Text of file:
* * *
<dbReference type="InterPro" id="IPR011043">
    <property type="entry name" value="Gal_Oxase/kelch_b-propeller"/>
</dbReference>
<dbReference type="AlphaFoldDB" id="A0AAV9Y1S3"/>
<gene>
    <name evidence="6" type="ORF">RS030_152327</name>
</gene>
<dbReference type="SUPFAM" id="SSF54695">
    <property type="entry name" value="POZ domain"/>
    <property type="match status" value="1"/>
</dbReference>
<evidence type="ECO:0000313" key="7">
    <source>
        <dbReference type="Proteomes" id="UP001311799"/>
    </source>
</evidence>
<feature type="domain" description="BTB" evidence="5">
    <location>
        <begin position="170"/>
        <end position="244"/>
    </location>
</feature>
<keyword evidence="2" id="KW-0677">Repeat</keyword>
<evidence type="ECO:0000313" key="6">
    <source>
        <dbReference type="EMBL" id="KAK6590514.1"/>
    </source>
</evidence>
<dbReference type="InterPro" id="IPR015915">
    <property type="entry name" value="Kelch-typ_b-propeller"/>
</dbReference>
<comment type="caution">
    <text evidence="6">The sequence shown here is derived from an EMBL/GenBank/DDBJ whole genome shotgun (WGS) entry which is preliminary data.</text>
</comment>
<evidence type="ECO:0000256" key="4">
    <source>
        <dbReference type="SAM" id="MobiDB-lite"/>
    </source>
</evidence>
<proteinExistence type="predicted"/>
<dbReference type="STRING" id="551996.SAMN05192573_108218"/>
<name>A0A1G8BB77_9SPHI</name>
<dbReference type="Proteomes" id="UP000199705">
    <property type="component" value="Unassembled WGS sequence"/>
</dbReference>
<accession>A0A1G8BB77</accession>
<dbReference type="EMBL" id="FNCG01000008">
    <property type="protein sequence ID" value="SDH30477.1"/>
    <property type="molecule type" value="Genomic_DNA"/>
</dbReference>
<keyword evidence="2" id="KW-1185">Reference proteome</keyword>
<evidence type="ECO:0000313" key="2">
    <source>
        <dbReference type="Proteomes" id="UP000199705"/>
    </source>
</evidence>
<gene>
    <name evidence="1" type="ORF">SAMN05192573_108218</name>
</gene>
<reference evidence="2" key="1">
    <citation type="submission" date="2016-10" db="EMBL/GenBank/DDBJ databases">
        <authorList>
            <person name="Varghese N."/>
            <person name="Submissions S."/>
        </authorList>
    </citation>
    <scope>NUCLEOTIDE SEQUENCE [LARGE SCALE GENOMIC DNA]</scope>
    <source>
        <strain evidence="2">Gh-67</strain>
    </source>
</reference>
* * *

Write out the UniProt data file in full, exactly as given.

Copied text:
<dbReference type="InterPro" id="IPR011043">
    <property type="entry name" value="Gal_Oxase/kelch_b-propeller"/>
</dbReference>
<dbReference type="AlphaFoldDB" id="A0AAV9Y1S3"/>
<gene>
    <name evidence="6" type="ORF">RS030_152327</name>
</gene>
<dbReference type="SUPFAM" id="SSF54695">
    <property type="entry name" value="POZ domain"/>
    <property type="match status" value="1"/>
</dbReference>
<evidence type="ECO:0000313" key="7">
    <source>
        <dbReference type="Proteomes" id="UP001311799"/>
    </source>
</evidence>
<feature type="domain" description="BTB" evidence="5">
    <location>
        <begin position="170"/>
        <end position="244"/>
    </location>
</feature>
<keyword evidence="2" id="KW-0677">Repeat</keyword>
<evidence type="ECO:0000313" key="6">
    <source>
        <dbReference type="EMBL" id="KAK6590514.1"/>
    </source>
</evidence>
<dbReference type="InterPro" id="IPR015915">
    <property type="entry name" value="Kelch-typ_b-propeller"/>
</dbReference>
<comment type="caution">
    <text evidence="6">The sequence shown here is derived from an EMBL/GenBank/DDBJ whole genome shotgun (WGS) entry which is preliminary data.</text>
</comment>
<evidence type="ECO:0000256" key="4">
    <source>
        <dbReference type="SAM" id="MobiDB-lite"/>
    </source>
</evidence>
<proteinExistence type="predicted"/>
<dbReference type="STRING" id="551996.SAMN05192573_108218"/>
<name>A0A1G8BB77_9SPHI</name>
<dbReference type="Proteomes" id="UP000199705">
    <property type="component" value="Unassembled WGS sequence"/>
</dbReference>
<accession>A0A1G8BB77</accession>
<dbReference type="EMBL" id="FNCG01000008">
    <property type="protein sequence ID" value="SDH30477.1"/>
    <property type="molecule type" value="Genomic_DNA"/>
</dbReference>
<keyword evidence="2" id="KW-1185">Reference proteome</keyword>
<evidence type="ECO:0000313" key="2">
    <source>
        <dbReference type="Proteomes" id="UP000199705"/>
    </source>
</evidence>
<gene>
    <name evidence="1" type="ORF">SAMN05192573_108218</name>
</gene>
<reference evidence="2" key="1">
    <citation type="submission" date="2016-10" db="EMBL/GenBank/DDBJ databases">
        <authorList>
            <person name="Varghese N."/>
            <person name="Submissions S."/>
        </authorList>
    </citation>
    <scope>NUCLEOTIDE SEQUENCE [LARGE SCALE GENOMIC DNA]</scope>
    <source>
        <strain evidence="2">Gh-67</strain>
    </source>
</reference>